Capital Ideas | Newsletter Q1 2017

Capital Ideas for Middle Market Businesses

Middle Market Business Insights

The total number of closed transactions in 2016 for mid-market companies ($5 million to $500 million in revenue) declined 15% across the US in comparison to 2015 from more than 8,000 deals to just over 7,000, according to data from industry tracker Factset.

The slowdown in M&A activity relates to a wide number of factors including the US election, economic uncertainty resulting from Brexit, the slowing Chinese economy and even Russia’s aggression in the Middle East. There are also continuing significant macro factors that may impact M&A going forward including immigration issues with the new administration, volatile commodity prices and continuing regulatory scrutiny.

From a geographic perspective, the Eastern states were the most active in 2016 with almost 4,000 mid-market deals closed. The Western region had almost 1,800 transactions closed in the mid-market range while in the Midwest 1,300 mid-market deals were closed.

Oil and Gas M&A Return

International benchmarks Brent crude and U.S. West Texas Intermediate oil settled in a range between $40 and $50 a barrel in the third quarter spurring an uptick of M&A activity in the oil and gas sector in H2. The sector generated approximately $196 billion of deal value in 2016 according to data from international consulting firm PWC, with $85 billion of that deal value coming in Q4. Part of the spike in Q4 stemmed from a return of oilfield services M&A, which generated deal value of approximately $29 billion.

The sectors that saw the most mid-market M&A activity during 2016 included industrials (more than 2,000 transactions closed), technology (1,300+ transactions closed) and consumer products and services (1,300+ transactions closed). The technology sector drove the highest EBITDA multiples (10x+), which were sparked by software as a service (SAAS) transactions and other proprietary tech-enabled service businesses.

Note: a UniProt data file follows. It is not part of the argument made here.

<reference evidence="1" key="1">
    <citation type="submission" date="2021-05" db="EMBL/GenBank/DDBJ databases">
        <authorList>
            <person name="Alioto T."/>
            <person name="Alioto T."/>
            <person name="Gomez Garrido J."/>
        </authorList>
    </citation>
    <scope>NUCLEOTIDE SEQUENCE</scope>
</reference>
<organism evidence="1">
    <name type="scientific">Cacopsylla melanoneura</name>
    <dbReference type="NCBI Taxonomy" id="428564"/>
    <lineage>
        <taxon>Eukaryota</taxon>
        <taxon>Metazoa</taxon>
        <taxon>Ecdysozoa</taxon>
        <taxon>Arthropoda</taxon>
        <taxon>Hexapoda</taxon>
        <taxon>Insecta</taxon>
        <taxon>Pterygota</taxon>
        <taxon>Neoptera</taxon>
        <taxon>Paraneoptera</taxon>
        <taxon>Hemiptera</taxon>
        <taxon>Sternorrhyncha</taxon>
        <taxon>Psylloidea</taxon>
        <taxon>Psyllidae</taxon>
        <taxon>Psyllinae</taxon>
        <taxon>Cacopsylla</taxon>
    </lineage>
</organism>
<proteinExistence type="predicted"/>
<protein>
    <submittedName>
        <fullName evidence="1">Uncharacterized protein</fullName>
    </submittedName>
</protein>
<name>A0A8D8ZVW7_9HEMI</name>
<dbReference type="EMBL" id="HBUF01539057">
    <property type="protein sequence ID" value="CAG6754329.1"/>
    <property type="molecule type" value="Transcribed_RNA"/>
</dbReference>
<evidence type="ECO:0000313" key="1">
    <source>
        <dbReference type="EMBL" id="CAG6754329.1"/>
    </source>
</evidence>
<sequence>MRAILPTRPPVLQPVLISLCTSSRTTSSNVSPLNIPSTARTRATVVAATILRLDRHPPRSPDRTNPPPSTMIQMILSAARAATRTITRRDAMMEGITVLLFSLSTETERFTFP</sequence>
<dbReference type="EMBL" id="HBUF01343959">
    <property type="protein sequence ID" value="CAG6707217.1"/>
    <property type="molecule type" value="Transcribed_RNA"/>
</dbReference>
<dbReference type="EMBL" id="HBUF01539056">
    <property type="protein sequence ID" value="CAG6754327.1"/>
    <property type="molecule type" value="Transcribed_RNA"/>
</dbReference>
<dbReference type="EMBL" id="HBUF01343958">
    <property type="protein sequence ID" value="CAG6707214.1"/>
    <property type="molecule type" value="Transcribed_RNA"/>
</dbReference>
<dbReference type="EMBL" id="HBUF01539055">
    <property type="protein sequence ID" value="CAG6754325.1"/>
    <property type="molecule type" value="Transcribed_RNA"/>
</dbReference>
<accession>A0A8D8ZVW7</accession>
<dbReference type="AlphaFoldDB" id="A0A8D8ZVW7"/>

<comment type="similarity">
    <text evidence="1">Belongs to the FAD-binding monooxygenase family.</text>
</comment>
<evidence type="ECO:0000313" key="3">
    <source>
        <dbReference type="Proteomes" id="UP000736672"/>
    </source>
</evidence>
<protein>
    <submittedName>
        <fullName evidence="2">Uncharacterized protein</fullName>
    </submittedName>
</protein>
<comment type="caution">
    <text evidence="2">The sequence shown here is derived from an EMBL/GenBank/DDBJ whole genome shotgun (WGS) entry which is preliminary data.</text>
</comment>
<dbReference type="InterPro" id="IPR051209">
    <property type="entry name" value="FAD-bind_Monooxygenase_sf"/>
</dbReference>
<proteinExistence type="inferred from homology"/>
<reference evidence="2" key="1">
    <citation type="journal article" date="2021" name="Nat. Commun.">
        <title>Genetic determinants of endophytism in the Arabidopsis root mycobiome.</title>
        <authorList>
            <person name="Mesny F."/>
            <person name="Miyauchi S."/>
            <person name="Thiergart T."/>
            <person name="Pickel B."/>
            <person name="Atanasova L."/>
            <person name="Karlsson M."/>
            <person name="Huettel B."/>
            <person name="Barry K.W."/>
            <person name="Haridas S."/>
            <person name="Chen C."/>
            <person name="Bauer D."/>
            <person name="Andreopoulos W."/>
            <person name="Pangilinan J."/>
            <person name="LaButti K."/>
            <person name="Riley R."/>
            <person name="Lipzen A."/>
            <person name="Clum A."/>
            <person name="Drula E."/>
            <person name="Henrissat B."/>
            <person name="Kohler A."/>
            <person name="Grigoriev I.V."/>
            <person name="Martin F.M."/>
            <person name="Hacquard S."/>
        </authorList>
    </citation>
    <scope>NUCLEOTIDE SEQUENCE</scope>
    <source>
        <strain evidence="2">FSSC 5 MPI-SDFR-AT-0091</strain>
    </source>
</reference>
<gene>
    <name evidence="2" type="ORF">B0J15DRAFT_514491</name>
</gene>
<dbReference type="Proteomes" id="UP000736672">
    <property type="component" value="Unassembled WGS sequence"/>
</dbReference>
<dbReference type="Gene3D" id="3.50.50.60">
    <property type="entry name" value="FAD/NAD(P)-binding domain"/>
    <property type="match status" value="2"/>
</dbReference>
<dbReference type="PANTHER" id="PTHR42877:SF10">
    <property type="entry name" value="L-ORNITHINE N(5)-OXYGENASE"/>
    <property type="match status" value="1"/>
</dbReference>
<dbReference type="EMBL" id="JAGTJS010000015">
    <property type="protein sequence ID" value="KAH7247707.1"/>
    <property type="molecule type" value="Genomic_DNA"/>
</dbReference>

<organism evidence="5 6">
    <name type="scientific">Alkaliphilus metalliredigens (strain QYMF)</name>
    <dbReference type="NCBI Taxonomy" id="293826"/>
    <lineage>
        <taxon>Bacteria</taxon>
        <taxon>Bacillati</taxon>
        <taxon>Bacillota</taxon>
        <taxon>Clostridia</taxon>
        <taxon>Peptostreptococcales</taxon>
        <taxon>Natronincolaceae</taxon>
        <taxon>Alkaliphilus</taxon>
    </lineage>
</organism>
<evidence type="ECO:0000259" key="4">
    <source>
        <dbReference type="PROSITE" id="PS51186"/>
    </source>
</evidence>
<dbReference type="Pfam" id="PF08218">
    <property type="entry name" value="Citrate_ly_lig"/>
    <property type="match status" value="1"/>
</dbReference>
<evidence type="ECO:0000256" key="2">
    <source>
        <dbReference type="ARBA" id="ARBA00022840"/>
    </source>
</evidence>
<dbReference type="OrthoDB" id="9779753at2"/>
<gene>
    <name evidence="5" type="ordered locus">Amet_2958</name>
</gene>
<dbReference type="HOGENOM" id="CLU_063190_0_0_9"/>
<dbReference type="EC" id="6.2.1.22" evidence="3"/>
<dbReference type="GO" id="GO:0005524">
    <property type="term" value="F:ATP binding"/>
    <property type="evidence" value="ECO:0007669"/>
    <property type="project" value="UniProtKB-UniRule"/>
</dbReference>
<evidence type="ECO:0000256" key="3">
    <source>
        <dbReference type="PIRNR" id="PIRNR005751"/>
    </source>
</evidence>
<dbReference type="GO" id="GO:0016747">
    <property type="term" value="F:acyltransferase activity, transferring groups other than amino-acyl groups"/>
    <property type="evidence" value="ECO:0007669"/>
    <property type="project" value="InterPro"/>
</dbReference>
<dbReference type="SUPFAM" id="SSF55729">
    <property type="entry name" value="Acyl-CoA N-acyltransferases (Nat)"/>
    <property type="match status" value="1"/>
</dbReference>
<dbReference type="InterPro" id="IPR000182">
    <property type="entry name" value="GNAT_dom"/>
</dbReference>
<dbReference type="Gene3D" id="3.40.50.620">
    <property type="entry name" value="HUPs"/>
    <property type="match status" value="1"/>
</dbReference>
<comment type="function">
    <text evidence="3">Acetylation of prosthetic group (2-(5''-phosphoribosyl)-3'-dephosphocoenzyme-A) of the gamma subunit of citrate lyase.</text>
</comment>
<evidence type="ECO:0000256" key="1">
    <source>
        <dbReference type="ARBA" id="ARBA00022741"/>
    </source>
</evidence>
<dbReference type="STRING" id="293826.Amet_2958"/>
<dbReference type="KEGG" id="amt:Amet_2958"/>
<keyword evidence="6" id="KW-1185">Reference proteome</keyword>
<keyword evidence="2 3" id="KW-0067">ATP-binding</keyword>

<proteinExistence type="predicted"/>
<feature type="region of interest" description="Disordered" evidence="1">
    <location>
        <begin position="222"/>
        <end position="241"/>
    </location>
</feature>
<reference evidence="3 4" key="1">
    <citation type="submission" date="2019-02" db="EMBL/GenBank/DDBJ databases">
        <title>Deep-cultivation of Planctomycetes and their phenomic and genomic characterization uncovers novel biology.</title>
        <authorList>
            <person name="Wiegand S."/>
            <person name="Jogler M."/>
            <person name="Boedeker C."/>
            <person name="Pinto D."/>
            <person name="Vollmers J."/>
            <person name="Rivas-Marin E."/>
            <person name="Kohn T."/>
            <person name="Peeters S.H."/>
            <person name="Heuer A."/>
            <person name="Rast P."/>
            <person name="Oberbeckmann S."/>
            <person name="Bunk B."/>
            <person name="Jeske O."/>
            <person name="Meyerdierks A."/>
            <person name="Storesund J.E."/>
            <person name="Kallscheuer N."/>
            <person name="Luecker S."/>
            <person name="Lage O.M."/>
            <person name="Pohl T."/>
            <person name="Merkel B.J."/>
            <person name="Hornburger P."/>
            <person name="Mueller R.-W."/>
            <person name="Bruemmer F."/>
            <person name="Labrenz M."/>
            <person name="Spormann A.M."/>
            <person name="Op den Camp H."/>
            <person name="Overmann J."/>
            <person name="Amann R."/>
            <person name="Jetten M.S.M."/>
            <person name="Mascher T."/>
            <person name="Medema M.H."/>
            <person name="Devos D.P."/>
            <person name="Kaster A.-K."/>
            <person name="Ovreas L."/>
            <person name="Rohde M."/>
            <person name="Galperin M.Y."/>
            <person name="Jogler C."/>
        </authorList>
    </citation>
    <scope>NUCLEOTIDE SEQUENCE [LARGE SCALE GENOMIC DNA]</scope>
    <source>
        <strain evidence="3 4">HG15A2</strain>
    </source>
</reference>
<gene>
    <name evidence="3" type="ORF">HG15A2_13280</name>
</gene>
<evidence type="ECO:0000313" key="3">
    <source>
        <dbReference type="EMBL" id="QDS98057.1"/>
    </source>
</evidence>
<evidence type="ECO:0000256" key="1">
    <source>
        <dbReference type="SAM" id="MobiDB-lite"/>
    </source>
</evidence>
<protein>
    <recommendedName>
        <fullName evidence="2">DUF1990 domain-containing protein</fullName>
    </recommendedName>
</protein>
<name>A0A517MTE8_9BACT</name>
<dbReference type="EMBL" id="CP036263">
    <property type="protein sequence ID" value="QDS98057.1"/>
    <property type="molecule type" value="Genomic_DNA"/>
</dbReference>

Overall M&A Market

There were a number of large M&A deals announced or closed in 2016 that involved major brands and had the power to re-shape industries. Some of the more notable transactions included:

  • In October, AT&T and Time Warner announced the largest deal of the year, an industry-shifting $85.4 billion merger. The deal is not yet final as many deem the marriage between the two media behemoths as anti-competitive.

  • The second-largest deal of the year was announced in September by German pharmaceutical and chemicals giant Bayer, which said it would buy U.S. seed and agricultural chemical company Monsanto. The combined company would control over a quarter of global supply of seeds and pesticides, assuming the merger is completed.

  • In March, Sherwin-Williams agreed to acquire its primary competitor, Valspar for $11.3 billion. The deal would give Sherwin-Williams better access to big box retailers such as Home Depot and Lowes, where Valspar already has a strong presence

  • In late November, Sunoco Logistics Partners agreed to purchase Energy Transfer Partners in a $21 billion all-stock deal, while also assuming some $30 billion in long-term debt on Energy Transfer Partners' balance sheets.


While M&A activity was not as frothy in 2016 as it was in 2015 there was still a large amount of activity driven in part by low financing, corporate balance sheets with extensive cash resources and private equity groups with more than $500 billion of dry powder waiting to be deployed.

The outlook for 2017 is positive and is expected to bring more activity than last year with the election behind us and the promise of lower corporate taxes looming. Short-term challenges involving political upheaval and shifting regulations is expected to be overshadowed by continuing economic growth as the year marches on. Still, this remains a fluid situation as international trade deals seem to be in a state of flux for the time being.

According to data from industry tracker Mergermarket, the US is expected to see one of the largest increases in M&A activity in 2017 driven in part by the technology. The Fintech sub-sector is expected to see the greatest increase in global M&A activity, driven by analytics and data tools to streamline processes.


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First Quarter  |  2017